PGP encrypts messages at the user level, but the encryption process is manual and cumbersome. To manage encryption, a company must dedicate resources to monitor and manage encryption keys—a daunting task that is compounded as the number of users increase. Using PGP, users still have to actively decide to encrypt each message and may send sensitive information unencrypted at any point.
Even with the current encryption processes, there are still vulnerabilities to email and user manipulation due to the number of variables that are available through the visibility of metadata; these variables make it easier for attackers or state-sponsored agents to acquire the necessary keys to manipulate the message.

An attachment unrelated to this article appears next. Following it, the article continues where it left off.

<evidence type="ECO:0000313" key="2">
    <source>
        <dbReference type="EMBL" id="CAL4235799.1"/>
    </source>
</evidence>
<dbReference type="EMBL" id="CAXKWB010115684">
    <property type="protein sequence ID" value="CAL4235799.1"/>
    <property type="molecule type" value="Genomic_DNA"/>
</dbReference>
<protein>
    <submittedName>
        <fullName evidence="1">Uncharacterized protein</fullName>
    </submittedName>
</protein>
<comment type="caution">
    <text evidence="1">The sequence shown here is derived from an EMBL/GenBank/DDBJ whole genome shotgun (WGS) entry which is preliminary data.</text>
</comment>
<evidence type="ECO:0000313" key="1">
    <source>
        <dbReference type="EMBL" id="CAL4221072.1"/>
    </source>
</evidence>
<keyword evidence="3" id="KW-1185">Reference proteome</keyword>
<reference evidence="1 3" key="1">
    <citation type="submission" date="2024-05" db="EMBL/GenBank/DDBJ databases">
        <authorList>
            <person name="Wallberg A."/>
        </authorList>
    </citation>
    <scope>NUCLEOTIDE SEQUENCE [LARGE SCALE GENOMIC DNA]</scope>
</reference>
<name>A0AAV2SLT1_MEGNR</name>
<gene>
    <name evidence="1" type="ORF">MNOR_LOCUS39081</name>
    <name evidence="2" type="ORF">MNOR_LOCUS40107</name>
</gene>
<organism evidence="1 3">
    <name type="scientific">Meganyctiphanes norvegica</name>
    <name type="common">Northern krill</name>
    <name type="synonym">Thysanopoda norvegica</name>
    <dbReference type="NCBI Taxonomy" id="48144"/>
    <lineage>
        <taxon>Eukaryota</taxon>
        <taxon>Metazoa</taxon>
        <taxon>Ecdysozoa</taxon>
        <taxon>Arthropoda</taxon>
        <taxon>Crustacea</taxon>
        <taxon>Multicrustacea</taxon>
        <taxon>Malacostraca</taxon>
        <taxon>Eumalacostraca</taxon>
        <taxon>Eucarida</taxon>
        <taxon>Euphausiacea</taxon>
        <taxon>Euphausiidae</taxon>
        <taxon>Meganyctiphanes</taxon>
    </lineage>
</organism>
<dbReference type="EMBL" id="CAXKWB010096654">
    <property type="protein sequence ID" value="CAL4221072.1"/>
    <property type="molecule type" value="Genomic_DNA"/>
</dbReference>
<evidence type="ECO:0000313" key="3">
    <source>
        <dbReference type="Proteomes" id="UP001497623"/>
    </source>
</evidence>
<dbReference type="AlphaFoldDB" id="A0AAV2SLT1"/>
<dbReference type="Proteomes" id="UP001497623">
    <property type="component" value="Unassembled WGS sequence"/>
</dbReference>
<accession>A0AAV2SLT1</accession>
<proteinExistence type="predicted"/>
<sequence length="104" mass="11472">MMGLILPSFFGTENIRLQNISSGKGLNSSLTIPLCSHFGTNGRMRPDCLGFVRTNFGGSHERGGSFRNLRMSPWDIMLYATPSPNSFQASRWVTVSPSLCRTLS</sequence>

Lavabit’s DIME software is built on the PGP foundation as well but improves on this security by implementing capabilities to provide automatic email encryption and key management—both burdensome in current implementations. Because the process is automatic and universal, there’s no need for hands-on management or user decisions about which messages to encrypt and when.
The DIME encryption process also protects metadata and minimizes information leakage as messages are transmitted from system to system. Due to the complexity of cryptographic encryption and the restricted number of variables provided, DIME’s security protocol is extremely difficult to manipulate. This structure makes it nearly impossible for a person to acquire keys or break the encryption algorithm.
Lavabit & DIME websites
DIME code repositories